October 15, 2014, home in Israel
The Babylonian Talmud, the guide to Jewish life and practice.
The Torah and the Talmud teach us fairness.
Be kind to the visitor, the stranger in your midst. Have compassion upon the fatherless, the widow, the orphan.
In Israel we try to live by these ancient guidelines. Guidelines of fairness and social justice that we have given to the world.
The Talmud, for those that do not know, is a huge compilation. Largely in Aramaic and ancient Hebrew it covers 500 years of discussions on Jewish law and custom. (By the common calendar years 0 - 500). It comes in 36 volumes, over 6,200 pages.
Every conceivable concept is discussed, including of course Business.
The Talmud recognizes that we all must work for a living, as it is written in the first book of Moses, Bereshith. We need to work, we need to earn a living but we must not do it by cheating or depriving others.
Just last night I had a discussion with my dear friend and fellow Krav Maga instructor, Sharir. He said, "As people who believe in God how can we be concerned with competition? Each one of us has his unique gifts and each one will earn what is meant for him. One cannot touch that which belongs to another."
Words of faith and wisdom.
We believe in fairness. The Talmud discusses business practices and the fair amount to charge for goods and services. It discusses profit rates, business loans and contracts. Fairness is always the guiding principle.
This is the business ethic that I employ in IKI Krav Maga. No one will ever be cheated. All will be treated with fairness and understanding. This is the way of our lives.
During Tour and Train I only bring our students to places where the prices are fair. Here Srdjan from Croatia buys from one of our local neighbors. The prices are fair.
IKI Prices are fair because I believe everyone should be able to learn Krav Maga. I do not like to advertise this but discounts are made for those in financial need. Prices are adjusted for countries experiencing economic hardship. Many of you already know this because so many of you have been beneficiaries of our generous policies.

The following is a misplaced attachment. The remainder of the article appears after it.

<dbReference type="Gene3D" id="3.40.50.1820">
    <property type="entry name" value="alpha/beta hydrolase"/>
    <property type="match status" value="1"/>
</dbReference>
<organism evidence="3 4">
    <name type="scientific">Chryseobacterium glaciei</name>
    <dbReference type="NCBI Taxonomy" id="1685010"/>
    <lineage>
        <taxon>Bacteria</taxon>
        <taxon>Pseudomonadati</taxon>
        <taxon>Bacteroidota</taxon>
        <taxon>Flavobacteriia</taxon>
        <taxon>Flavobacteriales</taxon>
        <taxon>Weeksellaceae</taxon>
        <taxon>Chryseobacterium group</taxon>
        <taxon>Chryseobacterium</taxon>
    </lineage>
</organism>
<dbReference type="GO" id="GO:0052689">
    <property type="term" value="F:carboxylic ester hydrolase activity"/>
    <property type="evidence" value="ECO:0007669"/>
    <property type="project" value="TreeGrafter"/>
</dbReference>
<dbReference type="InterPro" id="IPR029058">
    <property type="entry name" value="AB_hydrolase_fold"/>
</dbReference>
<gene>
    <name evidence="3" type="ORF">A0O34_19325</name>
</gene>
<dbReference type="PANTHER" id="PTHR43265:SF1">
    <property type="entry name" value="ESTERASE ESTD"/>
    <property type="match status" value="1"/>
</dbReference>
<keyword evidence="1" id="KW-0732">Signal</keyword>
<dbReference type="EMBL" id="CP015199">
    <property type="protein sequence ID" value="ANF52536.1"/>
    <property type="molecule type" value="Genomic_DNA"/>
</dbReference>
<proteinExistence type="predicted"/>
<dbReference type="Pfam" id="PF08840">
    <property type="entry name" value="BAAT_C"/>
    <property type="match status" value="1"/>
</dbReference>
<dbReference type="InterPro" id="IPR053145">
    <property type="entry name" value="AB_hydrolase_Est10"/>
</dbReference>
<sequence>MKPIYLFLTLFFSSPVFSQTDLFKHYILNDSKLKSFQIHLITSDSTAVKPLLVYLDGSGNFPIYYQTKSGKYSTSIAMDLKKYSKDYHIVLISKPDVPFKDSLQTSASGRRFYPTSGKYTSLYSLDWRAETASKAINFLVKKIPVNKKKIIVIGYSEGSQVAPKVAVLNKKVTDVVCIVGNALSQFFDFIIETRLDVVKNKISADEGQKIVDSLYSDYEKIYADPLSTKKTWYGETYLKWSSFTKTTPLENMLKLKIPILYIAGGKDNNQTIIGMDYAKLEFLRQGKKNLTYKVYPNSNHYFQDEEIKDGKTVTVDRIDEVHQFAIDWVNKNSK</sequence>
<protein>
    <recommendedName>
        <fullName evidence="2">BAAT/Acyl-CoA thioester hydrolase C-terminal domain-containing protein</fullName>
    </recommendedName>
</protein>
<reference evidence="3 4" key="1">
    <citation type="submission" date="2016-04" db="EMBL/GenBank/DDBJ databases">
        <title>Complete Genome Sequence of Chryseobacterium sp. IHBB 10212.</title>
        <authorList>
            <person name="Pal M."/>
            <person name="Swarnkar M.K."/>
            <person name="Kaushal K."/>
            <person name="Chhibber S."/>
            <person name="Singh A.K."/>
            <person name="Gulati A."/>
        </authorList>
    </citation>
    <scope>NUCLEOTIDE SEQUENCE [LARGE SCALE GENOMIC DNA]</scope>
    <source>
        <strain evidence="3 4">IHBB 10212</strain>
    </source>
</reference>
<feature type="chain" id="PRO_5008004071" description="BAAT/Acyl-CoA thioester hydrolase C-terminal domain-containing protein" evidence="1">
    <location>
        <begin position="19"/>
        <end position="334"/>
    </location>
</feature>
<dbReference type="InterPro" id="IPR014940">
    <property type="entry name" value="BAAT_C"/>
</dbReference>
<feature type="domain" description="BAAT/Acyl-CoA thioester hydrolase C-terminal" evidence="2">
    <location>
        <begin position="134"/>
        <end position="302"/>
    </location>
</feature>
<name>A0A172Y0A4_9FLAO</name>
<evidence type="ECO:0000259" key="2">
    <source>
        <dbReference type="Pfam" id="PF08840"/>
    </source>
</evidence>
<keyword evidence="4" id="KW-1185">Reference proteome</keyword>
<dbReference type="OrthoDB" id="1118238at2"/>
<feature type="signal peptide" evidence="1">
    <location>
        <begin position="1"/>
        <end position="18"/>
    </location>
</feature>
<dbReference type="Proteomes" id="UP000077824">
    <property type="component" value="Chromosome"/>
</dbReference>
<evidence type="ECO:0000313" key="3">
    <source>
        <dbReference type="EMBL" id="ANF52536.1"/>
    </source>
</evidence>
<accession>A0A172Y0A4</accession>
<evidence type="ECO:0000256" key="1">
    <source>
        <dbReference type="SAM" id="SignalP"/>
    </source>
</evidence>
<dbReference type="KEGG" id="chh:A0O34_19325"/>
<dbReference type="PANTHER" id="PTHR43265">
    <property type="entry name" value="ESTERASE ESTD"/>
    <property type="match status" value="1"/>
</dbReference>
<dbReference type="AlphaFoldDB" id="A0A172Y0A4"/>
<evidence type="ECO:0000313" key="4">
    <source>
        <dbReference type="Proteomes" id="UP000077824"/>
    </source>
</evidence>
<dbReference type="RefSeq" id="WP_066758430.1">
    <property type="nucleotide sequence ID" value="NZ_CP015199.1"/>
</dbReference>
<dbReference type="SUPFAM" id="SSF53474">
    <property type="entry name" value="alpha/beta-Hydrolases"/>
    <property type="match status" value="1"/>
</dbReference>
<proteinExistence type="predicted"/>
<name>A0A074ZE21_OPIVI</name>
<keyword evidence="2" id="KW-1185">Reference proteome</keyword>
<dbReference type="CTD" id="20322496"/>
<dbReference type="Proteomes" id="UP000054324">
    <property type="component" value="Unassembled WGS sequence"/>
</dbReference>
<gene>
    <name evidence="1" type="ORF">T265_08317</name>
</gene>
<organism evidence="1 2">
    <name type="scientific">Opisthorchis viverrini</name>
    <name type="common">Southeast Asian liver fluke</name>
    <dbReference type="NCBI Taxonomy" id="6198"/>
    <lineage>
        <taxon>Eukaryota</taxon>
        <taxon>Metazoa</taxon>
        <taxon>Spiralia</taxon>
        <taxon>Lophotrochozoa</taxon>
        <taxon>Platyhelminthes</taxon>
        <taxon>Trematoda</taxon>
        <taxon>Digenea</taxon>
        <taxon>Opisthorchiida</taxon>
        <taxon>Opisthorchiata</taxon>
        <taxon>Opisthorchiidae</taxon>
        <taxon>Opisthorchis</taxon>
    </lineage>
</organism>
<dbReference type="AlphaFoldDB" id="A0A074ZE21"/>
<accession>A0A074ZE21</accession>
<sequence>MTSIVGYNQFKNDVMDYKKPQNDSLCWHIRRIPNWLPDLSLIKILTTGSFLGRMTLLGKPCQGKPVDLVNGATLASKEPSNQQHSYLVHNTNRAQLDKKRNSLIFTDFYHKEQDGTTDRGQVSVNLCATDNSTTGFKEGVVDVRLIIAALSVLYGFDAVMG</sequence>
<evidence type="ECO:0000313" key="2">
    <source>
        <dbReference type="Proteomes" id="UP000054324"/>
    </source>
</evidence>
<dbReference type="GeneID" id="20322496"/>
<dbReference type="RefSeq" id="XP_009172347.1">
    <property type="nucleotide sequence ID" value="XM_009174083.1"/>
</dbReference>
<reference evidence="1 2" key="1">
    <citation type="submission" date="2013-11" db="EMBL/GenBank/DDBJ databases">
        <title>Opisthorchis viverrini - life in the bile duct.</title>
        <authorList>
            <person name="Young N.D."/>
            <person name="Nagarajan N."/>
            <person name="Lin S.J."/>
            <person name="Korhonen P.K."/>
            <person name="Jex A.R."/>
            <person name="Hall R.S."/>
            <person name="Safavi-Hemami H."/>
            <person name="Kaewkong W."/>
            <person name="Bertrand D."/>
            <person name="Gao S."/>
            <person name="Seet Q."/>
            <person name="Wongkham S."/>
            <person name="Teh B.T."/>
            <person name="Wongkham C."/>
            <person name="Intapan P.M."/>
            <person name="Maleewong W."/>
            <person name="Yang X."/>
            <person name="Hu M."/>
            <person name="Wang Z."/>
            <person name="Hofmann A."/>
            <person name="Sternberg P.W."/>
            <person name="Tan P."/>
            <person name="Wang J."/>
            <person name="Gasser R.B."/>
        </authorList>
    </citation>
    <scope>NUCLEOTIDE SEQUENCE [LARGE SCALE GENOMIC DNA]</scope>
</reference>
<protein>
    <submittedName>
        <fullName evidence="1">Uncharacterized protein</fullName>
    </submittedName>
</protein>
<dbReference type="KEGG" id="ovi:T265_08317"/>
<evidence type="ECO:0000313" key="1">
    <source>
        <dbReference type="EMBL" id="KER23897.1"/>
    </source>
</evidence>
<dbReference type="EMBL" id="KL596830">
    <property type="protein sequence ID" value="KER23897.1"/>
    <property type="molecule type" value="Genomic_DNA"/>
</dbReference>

Sadly these policies are not universal. Recently in the USA I experienced great pain, such as I had never experienced before. In the back of my mind I thought it might be a kidney stone as I had heard that it causes great pain. A person I was with insisted on taking me to the emergency room, the ER. I was very reluctant. But finally I consented as there was a possibility that it could be serious.
I had no idea what the cost would be. The guy who "registered" me calmed me by saying, "it does not matter, we treat everyone here, even people who do not have insurance, even the homeless."
I felt calmer.
Turns out it was a kidney stone and I was told to take some pain killers, (which do not help actually) and ...drink water. Wow, that was it.
When I called later on the phone for some advice they refused to speak to me. Gradually the bills came in. My Israeli insurance company said my policy did not cover this particular incident. Nothing was covered.
As of today the bills total close to $6,000, all for less than an hour in the hospital, most of which was spent filling out forms. (Now I know why!)
At no point did anyone bother explaining to me the potential costs.
I do not feel this falls under the Talmuds definition of fair and honest. I believe it falls under the category of taking advantage of someone in pain, not fully able to understand what is going on.
I will never treat people this way. We all deserve better.
We will continue our practice of fairness to all. We will take your circumstances into account. Be honest with us and we will be fair to you. This is our promise. It is written in the Talmud and thus we are bound to it.
This is our promise.